Year in review: Trans Mountain expansion gets green light, again

Approval of expansion comes with eight new accommodation measures to address First Nations concerns

As expected, the Trudeau government has once again approved the expansion of the Trans Mountain pipeline, although it is now likely to cost a lot more to complete, thanks to a year-long delay.

“Today I am announcing that our government has newly approved the Trans Mountain pipeline expansion project going forward,” Prime Minister Justin Trudeau announced today, June 18.

He added his government is open to First Nation ownership in the expanded pipeline, anywhere from 25% to 100%, and vowed that all profits from the pipeline – either through its sale or in future tax revenue from future owners – would be invested in “Canada’s clean energy transition.”

“Additional corporate tax revenue alone could be around $500 million per year, once the project is up and running,” Trudeau said. “We will invest this money, as well as any profits from the sale of the pipeline in the clean energy projects.”

Whether the government can make a profit on the sale of the expanded pipeline once complete is doubtful, however, given that the project could cost $2 billion more to build than the last estimate.

Today’s announcement was reliably slammed by environmental groups, and praised by business associations. It came one day after the Trudeau government declared a climate emergency, and environmental groups were quick to point out to the government’s apparent hypocrisy.

“Approving the Trans Mountain Pipeline is inconsistent with our government’s declaration of a climate emergency,” said Tzeporah Berman, International Program Director at “Oil and gas emissions are the largest and fastest growing component of Canada’s emissions. If we are going to fight climate change in Canada, we need to face the fact that we can no longer expand fossil fuel production and infrastructure.”

Trudeau said Canada’s cap on oil sands emissions addresses concerns about increased emissions from oil production in Alberta. He also addressed concerns that not all First Nations have given their consent to the expansion.

“We recognize and understand that there are people out there for whom no amount of accommodations or conditions or changes to the plan would have made the … approval of the Trans Mountain pipeline expansion acceptable,” he said. “Those people will not be convinced by the argument that we put forward. We accept that. And they will use the legal means at their disposal to advance that argument.”

The First Nation with the most at stake is the Tsleil-Waututh of Burrard Inlet. Additional negotiations with them failed to get their approval of the project. The Tsleil-Waututh were among the First Nations that succeeded in a federal appeal court challenge that halted the project, and forced the government to hold additional negotiations with First Nations.

Tsleil-Waututh Chief George-Wilson vowed more legal action against the project.

“Tsleil-Waututh is prepared to use all legal tools necessary to ensure that our rights are protected for our future generations,” she said.

Whether work will substantially start on the expansion in time for the federal election campaign in October remains to be seen. Conservative Leader Andrew Scheer expressed doubt it will.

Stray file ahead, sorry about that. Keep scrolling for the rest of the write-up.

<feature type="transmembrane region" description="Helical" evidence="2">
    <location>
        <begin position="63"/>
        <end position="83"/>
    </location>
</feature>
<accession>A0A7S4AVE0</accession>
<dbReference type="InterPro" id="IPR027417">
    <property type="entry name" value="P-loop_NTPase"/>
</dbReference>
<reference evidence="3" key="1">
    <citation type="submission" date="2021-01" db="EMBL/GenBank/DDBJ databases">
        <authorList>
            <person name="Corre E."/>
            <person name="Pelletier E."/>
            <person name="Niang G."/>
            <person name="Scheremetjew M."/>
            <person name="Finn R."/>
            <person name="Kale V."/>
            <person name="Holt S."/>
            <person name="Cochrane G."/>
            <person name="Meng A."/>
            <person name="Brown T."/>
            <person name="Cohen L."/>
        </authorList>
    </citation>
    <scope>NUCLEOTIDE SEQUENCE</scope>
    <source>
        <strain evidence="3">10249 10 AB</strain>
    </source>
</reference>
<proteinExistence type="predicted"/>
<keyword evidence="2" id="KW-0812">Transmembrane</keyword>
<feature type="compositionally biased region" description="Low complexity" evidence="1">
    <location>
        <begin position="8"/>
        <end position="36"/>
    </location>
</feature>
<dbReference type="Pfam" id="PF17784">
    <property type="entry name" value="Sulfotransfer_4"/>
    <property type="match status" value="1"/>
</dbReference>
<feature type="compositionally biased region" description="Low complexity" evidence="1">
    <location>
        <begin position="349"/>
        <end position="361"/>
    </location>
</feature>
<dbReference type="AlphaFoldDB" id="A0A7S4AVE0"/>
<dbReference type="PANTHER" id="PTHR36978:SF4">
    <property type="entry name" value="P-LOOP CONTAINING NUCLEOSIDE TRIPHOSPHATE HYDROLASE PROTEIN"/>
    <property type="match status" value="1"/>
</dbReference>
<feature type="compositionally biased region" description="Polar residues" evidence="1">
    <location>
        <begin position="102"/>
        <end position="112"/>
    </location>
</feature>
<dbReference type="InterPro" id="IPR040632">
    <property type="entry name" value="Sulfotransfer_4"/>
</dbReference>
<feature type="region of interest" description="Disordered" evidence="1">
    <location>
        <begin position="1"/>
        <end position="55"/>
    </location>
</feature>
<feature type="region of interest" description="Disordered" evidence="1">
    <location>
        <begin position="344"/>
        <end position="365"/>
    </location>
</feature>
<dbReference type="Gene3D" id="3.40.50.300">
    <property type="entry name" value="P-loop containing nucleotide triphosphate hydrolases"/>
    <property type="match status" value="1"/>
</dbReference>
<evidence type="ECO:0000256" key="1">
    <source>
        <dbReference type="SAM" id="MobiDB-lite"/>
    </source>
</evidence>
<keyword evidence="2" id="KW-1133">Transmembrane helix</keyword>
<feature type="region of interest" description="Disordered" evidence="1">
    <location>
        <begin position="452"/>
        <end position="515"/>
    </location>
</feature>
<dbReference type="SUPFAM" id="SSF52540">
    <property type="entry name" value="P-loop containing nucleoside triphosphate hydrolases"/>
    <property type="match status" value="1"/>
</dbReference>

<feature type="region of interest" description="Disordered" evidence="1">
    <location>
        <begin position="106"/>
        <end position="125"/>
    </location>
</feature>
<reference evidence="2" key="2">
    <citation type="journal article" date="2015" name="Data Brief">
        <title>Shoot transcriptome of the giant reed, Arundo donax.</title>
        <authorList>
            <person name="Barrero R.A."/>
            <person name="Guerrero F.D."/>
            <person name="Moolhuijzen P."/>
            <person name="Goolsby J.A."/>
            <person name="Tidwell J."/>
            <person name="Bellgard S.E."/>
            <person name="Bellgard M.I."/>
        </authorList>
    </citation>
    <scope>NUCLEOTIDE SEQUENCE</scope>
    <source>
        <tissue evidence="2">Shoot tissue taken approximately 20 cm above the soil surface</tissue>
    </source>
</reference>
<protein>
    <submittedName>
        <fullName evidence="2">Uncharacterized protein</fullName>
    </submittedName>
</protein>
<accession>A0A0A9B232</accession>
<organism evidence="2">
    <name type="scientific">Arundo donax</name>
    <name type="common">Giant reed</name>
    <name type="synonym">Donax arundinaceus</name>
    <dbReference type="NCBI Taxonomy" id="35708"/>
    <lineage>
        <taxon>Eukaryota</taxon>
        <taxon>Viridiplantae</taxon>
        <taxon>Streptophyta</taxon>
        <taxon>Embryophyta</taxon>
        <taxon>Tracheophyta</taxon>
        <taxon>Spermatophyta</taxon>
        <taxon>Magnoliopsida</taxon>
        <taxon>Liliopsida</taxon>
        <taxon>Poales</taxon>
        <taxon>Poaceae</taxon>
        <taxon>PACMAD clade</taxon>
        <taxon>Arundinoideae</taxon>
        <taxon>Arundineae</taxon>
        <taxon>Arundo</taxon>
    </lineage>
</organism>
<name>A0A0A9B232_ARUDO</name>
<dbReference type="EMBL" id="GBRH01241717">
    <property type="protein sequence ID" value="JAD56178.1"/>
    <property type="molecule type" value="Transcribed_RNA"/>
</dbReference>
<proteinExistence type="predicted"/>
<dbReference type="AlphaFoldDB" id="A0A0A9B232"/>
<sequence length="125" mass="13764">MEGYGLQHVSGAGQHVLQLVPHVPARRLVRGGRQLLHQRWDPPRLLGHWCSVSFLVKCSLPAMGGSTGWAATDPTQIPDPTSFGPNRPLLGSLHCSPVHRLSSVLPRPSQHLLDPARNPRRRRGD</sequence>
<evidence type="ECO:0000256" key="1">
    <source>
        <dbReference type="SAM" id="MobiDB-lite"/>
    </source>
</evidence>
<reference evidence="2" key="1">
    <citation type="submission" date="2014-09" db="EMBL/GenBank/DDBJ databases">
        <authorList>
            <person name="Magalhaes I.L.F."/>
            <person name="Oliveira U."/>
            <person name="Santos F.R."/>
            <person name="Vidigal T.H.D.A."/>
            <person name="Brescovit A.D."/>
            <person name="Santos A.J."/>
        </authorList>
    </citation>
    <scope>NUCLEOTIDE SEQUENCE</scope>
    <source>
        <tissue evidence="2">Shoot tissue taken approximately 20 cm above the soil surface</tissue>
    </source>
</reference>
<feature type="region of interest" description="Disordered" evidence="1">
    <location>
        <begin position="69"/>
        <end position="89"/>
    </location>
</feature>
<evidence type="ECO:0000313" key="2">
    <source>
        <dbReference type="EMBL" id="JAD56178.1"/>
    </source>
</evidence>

“I don’t believe that we’re at the point where we can talk about this expansion getting completed under this government,” he said. “The reason why I say that is because this is not the first time that they have announced this decision. We should not be celebrating a re-announcement of an approval. We should be demanding Justin Trudeau to establish a clear timeline on actually getting this built.”

“We’ll believe this project is moving forward when the shovels are finally in the ground,” said Paul de Jong, president of the Progressive Contractors Association of Canada. “While today’s decision is the right one, it’s far from a ringing endorsement when the government is working so hard to kill major resource projects through legislation and regulations designed to make energy development less likely in the future.”

“The company plans to have shovels in the ground this construction season,” Trudeau insisted.

“We are ready to re-start the project,” said Ian Anderson, CEO of the Trans Mountain Corporation.

But eight new accommodation measures to address First Nations concerns are now part of the approval, and there is some question over how much those new measures, which might even include some rerouting, may delay some of the construction.

The Coldwater Indian Band, for example, has concerns about the pipeline’s impacts on their water supply, and in a government technical briefing, it was suggested that the pipeline could be rerouted in that section, which would cause delays for at least that section of the pipeline.

Natural Resources Minister Amarjeet Sohi said “we are exploring options with them on the routing issues.”

The announcement was presaged by the arrival by rail of tonnes of steel pipe at strategic locations along the pipeline route a week earlier. Trans Mountain confirmed about 30% of the pipe has been delivered to sites along the route, including the Lower Mainland.

Jody Wilson-Raybould, the former high profile Liberal Attorney General, now running as an independent, expects a whole new round of protests and legal challenges.

“The immediate response to this decision will be the filing of multiple lawsuits against the government’s decisions,” she wrote in a blog post, adding more protests like the ones that resulted in dozens of arrests in Burnaby last year, will also likely occur.